City sells portion of public park to private foundation to preserve cross display

(YouTube/Ace Jackalope)The cross display at Big Spring Park in Neosho, Missouri appears in a screen capture of a YouTube video.

The officials of Neosho city in Missouri have decided to sell a portion of a land to a private foundation to preserve an 80-year-old cross display.

Following a public meeting at the Lampo Community Center on Monday, members of the Neosho City Council have decided that it would be in the city's best interest to transfer a portion of land surrounding the display to the Save Our Heritage Foundation, a private corporation registered with the state of Missouri.

In May, the Wisconsin-based Freedom From Religion Foundation (FFRF) wrote a letter to Neosho Mayor Ben Baker to complain about the cross figure that lies on the side of a hill in Big Spring Park, which is public property. The group asserted that the display violates the U.S. Constitution because its public location creates the impression that the government endorses Christianity.

At the time, the atheist organization advised the city officials to either remove the cross from the park or transfer it to a private property.

Some residents who have heard about the FFRF's complaint have since urged the officials not to cave in to the group's demands.

City attorney Steve Hays said that the officials felt that it was the best option for everyone instead of potentially paying attorney fees if someone decides to sue the city for having the religious symbol on public land.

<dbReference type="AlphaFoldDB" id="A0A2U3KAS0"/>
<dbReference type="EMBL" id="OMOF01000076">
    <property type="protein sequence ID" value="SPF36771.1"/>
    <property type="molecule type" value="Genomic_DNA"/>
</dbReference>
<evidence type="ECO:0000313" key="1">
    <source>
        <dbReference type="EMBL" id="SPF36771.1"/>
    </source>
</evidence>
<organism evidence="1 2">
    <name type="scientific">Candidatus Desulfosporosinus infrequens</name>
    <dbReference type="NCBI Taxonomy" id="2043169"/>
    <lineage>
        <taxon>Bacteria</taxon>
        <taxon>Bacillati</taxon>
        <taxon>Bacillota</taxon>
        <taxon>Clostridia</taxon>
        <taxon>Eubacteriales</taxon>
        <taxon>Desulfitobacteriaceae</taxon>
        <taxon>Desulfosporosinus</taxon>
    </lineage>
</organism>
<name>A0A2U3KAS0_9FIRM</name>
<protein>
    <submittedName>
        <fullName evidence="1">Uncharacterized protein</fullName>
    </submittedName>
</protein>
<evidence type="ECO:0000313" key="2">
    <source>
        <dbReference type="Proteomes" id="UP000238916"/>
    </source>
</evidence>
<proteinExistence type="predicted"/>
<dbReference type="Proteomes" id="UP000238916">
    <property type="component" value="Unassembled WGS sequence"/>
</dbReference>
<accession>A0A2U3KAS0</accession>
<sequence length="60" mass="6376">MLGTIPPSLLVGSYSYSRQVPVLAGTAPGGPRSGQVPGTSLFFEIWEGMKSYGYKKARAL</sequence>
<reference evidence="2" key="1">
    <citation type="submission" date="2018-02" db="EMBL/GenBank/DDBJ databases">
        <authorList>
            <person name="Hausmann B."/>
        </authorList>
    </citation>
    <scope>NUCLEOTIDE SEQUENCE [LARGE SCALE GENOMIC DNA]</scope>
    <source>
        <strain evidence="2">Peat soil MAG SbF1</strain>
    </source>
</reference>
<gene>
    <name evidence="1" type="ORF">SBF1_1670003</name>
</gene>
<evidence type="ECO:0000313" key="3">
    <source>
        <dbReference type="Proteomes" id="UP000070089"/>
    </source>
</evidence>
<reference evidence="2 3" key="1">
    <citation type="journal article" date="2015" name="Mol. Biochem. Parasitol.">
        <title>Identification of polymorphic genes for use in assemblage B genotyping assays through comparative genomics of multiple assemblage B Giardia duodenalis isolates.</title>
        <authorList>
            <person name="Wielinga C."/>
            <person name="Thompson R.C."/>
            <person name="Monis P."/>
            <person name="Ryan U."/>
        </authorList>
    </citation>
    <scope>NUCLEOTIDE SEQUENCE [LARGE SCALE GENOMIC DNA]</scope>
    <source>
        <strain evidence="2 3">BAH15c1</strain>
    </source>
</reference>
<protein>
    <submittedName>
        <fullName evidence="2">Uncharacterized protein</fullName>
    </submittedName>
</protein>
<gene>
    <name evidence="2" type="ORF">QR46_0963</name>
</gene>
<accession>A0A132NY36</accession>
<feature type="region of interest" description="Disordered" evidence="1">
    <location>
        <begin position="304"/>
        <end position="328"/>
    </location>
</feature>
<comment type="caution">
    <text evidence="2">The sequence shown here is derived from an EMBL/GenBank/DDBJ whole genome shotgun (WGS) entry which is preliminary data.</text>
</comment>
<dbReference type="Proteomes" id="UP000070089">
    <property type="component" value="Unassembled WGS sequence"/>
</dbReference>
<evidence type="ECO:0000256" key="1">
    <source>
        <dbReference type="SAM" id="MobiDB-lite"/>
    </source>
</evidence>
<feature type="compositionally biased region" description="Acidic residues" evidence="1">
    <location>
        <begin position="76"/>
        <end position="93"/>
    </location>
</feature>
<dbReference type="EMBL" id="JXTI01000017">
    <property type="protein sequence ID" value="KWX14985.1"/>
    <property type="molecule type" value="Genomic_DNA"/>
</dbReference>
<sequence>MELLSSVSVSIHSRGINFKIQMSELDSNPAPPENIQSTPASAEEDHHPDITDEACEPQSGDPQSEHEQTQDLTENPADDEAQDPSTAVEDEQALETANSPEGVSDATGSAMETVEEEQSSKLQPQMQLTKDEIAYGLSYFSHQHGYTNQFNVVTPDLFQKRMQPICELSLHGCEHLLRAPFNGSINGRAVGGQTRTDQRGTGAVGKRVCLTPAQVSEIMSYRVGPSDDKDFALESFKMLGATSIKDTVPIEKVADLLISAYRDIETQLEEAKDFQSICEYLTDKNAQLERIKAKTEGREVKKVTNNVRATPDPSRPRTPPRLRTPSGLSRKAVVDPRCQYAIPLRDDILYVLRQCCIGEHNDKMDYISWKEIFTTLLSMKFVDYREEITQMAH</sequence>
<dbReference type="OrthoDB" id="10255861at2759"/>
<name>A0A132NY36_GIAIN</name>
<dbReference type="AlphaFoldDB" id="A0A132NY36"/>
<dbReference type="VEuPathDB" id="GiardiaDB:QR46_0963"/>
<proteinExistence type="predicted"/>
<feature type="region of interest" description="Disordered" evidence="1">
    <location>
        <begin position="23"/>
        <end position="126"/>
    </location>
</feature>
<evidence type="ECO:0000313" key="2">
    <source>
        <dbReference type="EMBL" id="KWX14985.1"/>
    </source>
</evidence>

"I think it's important to uphold the law, but we also need to represent the people," Baker said, as reported by The Joplin Globe.

On Wednesday, Hays wrote a letter to the FFRF, advising the group about the city's decision to transfer the land surrounding the display to a private company in an effort to avoid a lengthy and expensive court battle.

"Effective this date, the City of Neosho has transferred the ownership of the land at issue and contains the cross which had been the motivating factor of your foundation contacting the City of Neosho," Hays stated in the letter.

In response, the atheist organization wrote another letter to the city voicing its skepticism about the transfer.

"If the intent is to save the religious display, the purpose of the transfer is religious and could be considered a legally problematic sham remedy," the letter from FFRF read, according to Christian News Network.

According to The Joplin Globe, the goal of Save Our Heritage Foundation was "to acquire from governmental bodies and private entities interest in real property for the purposes of retaining and preserving the historical, architectural, archaeological or cultural aspects of the property including, but not limited to, monuments, markers and other structures of historic significance."

The FFRF contended that a fencing must be installed around the cross, along with a disclaimer sign to eliminate the perception of government endorsement of Christianity.

Richard Davidson, who is listed as the corporation's registered agent, said that the foundation will own an approximately 60-by-50-foot section of land, and it will be solely responsible for maintaining the cross without the use of taxpayer money.

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